What is a Security Analyst? Responsibilities, Qualifications, and More

by Ellen Zhang on Wednesday September 19, 2018

Contact Us
Free Demo
Chat

Learn about the security analyst role in Data Protection 101, our series on the fundamentals of information security.

Definition of a Security Analyst

The security analyst plays a vital role in keeping an organization’s proprietary and sensitive information secure. He/she works inter-departmentally to identify and correct flaws in the company’s security systems, solutions, and programs while recommending specific measures that can improve the company’s overall security posture.

Responsibilities of a Security Analyst

Security analysts are ultimately responsible for ensuring that the company's digital assets are protected from unauthorized access. This includes securing both online and on-premise infrastructures, weeding through metrics and data to filter out suspicious activity, and finding and mitigating risks before breaches occur. If a breach does occur, security analysts are often on the front line, leading efforts to counter the attack.

Security analysts are also responsible for generating reports for IT administrators and business managers to evaluate the efficacy of the security policies in place. They will then help to make the necessary changes for a more secure network and may also create training programs and modules to educate employees and users on proper security protocols.

Furthermore, security analysts are responsible for keeping the company's security systems up to date and creating documentation and planning for all security-related information, including incident response and disaster recovery plans.

Other specific responsibilities include:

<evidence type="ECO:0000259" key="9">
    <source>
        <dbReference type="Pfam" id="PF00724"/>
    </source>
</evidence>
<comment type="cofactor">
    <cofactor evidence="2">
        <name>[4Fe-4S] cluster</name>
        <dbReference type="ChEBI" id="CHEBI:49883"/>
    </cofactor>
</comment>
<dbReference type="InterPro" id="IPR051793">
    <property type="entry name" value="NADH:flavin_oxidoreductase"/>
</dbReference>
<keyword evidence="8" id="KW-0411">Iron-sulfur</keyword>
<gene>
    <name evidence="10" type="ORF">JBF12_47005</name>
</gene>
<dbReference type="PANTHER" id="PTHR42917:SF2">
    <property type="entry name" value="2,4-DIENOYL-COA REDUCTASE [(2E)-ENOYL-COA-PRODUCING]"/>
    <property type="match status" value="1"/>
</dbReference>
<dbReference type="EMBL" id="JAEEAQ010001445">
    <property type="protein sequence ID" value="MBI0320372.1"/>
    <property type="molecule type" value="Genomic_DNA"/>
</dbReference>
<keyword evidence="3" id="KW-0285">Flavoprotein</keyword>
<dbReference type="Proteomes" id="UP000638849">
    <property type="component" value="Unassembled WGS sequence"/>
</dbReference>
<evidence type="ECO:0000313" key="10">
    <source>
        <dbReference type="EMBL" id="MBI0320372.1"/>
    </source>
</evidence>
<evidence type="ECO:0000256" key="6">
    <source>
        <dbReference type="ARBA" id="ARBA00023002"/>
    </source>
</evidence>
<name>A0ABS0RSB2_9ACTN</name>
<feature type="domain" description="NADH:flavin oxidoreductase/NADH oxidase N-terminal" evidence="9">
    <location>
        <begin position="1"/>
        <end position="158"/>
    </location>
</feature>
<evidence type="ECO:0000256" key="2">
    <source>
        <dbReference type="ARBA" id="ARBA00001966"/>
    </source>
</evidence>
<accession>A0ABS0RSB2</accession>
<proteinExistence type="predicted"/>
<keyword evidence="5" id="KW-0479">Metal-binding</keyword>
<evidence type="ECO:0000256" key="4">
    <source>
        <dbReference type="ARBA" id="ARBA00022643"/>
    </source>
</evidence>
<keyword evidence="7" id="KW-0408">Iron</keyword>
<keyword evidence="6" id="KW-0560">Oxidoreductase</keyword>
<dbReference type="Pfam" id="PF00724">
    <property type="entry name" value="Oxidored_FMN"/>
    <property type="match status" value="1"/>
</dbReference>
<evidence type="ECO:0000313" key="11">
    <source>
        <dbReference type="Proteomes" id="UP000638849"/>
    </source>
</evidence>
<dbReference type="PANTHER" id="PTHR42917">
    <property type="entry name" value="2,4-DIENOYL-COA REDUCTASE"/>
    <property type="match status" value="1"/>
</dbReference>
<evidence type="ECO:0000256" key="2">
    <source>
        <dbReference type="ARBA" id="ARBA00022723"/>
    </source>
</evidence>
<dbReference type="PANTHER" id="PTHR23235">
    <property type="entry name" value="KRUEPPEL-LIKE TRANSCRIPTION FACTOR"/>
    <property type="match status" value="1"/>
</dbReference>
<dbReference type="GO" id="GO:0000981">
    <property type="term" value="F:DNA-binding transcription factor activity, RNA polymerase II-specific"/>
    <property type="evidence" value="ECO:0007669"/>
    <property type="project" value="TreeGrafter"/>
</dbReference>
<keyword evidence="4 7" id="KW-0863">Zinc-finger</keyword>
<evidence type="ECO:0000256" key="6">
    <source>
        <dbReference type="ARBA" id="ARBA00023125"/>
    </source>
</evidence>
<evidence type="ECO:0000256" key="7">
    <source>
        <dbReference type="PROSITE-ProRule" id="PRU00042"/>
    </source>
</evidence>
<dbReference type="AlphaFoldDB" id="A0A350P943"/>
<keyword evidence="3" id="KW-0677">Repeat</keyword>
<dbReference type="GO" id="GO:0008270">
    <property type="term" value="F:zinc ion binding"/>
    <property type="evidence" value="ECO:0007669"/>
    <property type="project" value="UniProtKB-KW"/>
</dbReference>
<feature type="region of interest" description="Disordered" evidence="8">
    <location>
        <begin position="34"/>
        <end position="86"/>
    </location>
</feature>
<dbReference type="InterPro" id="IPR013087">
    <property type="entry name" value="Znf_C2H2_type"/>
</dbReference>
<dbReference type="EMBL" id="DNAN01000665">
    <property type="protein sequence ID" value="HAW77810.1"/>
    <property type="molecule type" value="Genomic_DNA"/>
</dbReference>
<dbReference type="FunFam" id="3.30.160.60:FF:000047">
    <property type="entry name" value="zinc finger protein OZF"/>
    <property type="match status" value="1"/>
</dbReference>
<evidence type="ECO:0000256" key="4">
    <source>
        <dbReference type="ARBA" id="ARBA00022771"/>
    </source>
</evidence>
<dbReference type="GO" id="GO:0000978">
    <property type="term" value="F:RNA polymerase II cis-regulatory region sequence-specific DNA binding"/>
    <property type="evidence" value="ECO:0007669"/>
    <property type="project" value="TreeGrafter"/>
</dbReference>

• Monitoring security access
  • Conducting security assessments through vulnerability testing and risk analysis
  • Performing both internal and external security audits
  • Analyzing security breaches to identify the root cause
  • Continuously updating the company’s incident response and disaster recovery plans
  • Verifying the security of third-party vendors and collaborating with them to meet security requirements

Security Analyst Skills

Here are some important areas of expertise that today’s security analysts should possess and why:

  • Ethical hacking aims to expose weak points and identify potential threats so that the organization can protect itself from malicious hackers. This includes penetration testing during which an analyst will test networks, computers, web-based applications, and other systems to detect exploitable vulnerabilities.
  • Intrusion prevention involves monitoring network traffic to detect potential threats and then responding to these threats promptly.
  • Incident response manages the negative effects of an attack or breach, from minimizing the impact to altering security controls for future prevention.
  • Computer forensics aids in the prevention of crime through the collection, analysis, and reporting of data. It also enables an analyst to create evidence in the event of a breach.
  • Reverse engineering allows an analyst to comprehend why a piece of software does what it does so that he/she can patch a bug or analyze malware.